Edmonton Sikh parade draws tens of thousands to Mill Woods neighbourhood

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Edmonton Sikh parade draws tens of thousands to Mill Woods neighbourhood

The streets of Edmonton's Mill Woods neighbourhood were flooded with parade floats and tens of thousands of people from the Sikh community Sunday.

They were celebrating Vaisakhi, which marks the birth of the Sikh faith more than 300 years ago.

Attendee Sangram Singh said parade attendance has grown since it started in 1999, much like Edmonton's Sikh community.

"The growth is because this country is so accepting to everyone," said Singh, who has lived in Alberta for 20 years. "Everybody here from India or Punjab or the Sikh community enjoys it so much because of the freedom — freedom to have your religion the way you want."

Edmonton's Sikh population has about 20,425 people identifying with the faith, according to the 2011 National Household Survey.

Some members of the Sikh community are drawn to Canada because it reflects the primary teaching of the religion, Singh said.

"Sikhism is all about love and loving each other, loving the community. And why we're in Canada is the same thing," said Singh, noting that Sikhs are sometimes mistaken for Muslims in the U.S. or Europe.

"This is a country where you have freedom of love. You don't have hatred. And that's why the community is growing here."

Other people are attracted to Alberta's job opportunities, Singh said, noting that the Sikh community values hard work.

"When you work hard you want to get paid properly. And whichever country pays for your hard work, you will see the growth of Sikhism there," he said.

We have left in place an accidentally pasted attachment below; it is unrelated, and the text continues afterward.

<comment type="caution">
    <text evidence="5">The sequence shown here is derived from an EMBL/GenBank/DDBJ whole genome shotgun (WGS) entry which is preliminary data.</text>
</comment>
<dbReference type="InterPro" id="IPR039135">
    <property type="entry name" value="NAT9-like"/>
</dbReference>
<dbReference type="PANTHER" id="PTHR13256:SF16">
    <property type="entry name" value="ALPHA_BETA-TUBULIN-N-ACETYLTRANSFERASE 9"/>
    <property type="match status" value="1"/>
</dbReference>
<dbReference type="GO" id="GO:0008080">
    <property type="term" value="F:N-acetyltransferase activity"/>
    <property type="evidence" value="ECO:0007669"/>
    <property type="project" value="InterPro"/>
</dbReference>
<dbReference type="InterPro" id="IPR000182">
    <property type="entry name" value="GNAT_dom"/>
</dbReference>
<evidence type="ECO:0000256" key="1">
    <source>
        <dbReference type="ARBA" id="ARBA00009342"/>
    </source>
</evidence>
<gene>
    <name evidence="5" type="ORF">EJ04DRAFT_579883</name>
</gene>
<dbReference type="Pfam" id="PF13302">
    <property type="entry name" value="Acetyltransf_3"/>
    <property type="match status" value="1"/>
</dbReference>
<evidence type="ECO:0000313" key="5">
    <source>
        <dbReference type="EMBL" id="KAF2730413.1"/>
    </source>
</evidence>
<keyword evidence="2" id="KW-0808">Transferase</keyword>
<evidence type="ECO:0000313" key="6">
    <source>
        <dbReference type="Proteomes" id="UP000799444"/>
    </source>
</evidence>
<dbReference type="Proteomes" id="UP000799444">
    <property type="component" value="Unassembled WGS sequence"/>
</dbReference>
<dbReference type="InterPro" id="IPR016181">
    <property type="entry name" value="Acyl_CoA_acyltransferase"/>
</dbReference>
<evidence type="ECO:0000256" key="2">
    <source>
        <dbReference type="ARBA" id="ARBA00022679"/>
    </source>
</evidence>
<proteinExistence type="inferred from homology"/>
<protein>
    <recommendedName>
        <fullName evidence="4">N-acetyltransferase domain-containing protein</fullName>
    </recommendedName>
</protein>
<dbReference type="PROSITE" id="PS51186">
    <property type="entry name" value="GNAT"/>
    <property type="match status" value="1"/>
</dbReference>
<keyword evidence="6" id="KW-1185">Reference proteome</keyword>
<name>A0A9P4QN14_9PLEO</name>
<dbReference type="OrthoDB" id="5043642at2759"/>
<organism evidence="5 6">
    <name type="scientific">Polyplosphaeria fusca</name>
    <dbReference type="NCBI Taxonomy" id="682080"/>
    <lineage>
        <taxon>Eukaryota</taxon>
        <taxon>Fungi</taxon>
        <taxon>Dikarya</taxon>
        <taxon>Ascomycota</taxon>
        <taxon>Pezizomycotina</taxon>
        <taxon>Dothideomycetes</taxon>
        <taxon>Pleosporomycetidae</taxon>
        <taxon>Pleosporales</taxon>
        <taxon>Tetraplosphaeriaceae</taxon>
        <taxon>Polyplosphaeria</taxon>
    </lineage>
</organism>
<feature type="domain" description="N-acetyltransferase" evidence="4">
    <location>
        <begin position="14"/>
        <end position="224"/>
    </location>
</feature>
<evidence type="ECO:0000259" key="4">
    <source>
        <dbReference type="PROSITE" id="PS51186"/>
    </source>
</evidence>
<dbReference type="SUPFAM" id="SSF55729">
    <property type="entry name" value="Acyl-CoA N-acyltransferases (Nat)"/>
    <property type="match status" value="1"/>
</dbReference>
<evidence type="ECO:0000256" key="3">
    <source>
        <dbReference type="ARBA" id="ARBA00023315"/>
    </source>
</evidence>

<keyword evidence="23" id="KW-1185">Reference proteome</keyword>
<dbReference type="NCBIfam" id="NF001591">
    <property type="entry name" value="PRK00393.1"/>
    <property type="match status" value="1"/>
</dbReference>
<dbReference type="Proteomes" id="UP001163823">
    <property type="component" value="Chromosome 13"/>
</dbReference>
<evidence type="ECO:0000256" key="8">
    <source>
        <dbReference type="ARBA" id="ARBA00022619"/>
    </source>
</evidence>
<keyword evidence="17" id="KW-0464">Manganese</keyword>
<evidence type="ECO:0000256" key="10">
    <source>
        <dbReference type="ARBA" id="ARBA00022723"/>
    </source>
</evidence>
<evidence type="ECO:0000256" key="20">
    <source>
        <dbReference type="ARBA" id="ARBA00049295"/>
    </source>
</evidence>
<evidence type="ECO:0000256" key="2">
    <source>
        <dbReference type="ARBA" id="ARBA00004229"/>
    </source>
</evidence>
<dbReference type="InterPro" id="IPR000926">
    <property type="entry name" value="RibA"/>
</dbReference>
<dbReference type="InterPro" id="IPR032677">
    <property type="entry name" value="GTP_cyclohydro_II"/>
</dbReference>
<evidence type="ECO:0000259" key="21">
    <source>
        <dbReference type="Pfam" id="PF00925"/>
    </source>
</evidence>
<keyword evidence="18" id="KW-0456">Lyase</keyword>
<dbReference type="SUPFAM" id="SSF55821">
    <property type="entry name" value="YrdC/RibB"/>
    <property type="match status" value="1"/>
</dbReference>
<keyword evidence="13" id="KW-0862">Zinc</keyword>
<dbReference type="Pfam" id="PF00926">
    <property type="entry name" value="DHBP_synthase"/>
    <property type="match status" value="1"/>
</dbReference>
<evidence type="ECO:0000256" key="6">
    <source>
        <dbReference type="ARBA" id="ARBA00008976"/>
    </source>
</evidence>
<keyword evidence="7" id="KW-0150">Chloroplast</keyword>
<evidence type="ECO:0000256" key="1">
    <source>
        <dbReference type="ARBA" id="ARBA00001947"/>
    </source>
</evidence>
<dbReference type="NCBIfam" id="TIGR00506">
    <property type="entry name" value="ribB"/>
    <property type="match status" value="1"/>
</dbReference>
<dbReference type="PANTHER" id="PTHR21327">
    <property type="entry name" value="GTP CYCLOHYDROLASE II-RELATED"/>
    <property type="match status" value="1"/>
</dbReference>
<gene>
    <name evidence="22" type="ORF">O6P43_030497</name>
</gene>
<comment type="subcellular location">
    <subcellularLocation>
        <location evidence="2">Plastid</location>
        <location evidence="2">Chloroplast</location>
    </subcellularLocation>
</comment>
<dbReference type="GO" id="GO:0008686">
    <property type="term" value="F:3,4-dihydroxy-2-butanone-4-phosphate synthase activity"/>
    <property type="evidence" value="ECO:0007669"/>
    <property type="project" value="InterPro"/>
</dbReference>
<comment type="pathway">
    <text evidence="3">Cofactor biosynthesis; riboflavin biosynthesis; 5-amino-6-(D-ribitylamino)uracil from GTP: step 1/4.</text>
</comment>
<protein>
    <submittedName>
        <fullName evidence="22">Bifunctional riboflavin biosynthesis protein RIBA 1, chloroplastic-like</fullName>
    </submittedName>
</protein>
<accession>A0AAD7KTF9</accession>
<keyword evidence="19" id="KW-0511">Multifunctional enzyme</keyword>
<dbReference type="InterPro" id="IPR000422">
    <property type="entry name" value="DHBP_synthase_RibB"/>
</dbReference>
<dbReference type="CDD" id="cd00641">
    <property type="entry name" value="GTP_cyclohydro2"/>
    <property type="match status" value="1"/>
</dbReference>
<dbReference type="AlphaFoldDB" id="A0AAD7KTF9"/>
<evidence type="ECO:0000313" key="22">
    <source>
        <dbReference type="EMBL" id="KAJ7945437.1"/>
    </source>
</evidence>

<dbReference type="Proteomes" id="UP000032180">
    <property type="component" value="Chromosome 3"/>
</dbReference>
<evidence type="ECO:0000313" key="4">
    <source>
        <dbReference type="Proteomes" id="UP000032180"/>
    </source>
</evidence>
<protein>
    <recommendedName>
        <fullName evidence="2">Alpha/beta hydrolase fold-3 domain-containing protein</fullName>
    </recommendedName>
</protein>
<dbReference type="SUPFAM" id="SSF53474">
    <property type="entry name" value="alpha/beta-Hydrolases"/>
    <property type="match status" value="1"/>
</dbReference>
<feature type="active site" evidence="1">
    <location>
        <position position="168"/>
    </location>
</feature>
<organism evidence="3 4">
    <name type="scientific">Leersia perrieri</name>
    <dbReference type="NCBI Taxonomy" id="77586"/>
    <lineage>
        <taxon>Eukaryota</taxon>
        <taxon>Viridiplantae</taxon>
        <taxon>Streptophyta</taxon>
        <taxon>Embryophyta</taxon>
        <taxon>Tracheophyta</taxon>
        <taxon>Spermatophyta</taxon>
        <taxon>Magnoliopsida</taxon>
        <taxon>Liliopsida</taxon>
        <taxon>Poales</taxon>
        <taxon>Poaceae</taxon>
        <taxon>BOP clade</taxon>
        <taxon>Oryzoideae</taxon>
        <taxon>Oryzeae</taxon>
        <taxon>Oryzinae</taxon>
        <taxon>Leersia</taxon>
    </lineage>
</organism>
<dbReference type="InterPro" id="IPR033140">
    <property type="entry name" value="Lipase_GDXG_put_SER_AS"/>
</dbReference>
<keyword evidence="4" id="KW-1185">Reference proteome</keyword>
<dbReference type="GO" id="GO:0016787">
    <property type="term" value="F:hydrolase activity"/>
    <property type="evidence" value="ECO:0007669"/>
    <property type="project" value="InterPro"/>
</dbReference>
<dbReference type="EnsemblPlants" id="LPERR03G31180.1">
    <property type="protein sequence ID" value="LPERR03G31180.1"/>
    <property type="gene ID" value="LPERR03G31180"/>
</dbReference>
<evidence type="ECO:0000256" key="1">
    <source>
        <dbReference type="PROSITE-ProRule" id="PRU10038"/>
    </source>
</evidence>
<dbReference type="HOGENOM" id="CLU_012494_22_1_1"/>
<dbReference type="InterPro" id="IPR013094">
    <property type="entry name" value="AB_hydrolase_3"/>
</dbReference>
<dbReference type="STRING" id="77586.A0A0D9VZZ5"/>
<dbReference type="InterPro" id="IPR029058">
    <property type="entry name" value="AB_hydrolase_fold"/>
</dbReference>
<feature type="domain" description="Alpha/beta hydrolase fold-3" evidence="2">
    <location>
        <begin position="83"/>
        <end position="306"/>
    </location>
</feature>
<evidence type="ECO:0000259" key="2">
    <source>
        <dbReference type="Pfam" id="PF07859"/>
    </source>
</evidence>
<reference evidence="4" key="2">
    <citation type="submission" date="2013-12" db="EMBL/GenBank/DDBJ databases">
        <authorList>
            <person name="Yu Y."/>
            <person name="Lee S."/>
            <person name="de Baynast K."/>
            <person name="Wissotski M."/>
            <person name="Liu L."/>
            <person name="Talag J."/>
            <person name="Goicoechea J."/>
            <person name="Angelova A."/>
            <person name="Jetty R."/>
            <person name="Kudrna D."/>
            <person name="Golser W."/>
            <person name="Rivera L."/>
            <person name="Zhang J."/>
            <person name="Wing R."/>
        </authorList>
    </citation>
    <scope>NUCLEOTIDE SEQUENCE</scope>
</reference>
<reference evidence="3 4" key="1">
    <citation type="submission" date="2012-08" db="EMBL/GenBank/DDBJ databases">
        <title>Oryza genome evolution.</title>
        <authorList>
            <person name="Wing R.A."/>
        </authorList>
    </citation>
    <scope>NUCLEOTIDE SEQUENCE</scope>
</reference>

"Edmonton, in my eyes, is the best city in Canada by living standards and by growing with your education."

Attendee Satwant Singh said most major Canadian cities have a significant Sikh population. He lived in Toronto before moving to Edmonton.

"There's a chance for everyone — opportunity for everyone," he said. "That's what Canada is all about."

'Community grows around the temple'

Mill Woods has a particularly large Sikh population because two of the city's four Gurdwaras — a Sikh temple — are in the neighbourhood, Sangram Singh said.

"Usually community grows around the temple because of the fact that they want to be connected," he said.

He also noted that Sikh people who are new to the area are often drawn to Mill Woods because they have family in the neighbourhood.

The streets of Mill Woods were filled with the sounds of drums and the singing of hymns associated with Nagar Kirtan, which is practiced during Vaisakhi.

Sikhism was created on April 13, 1699, which is why Vaisakhi is celebrated on April 13 and 14 in India.

Sangram Singh said the Sikh communities in Edmonton and Calgary celebrate the holiday in May because April weather is often too cold for a parade.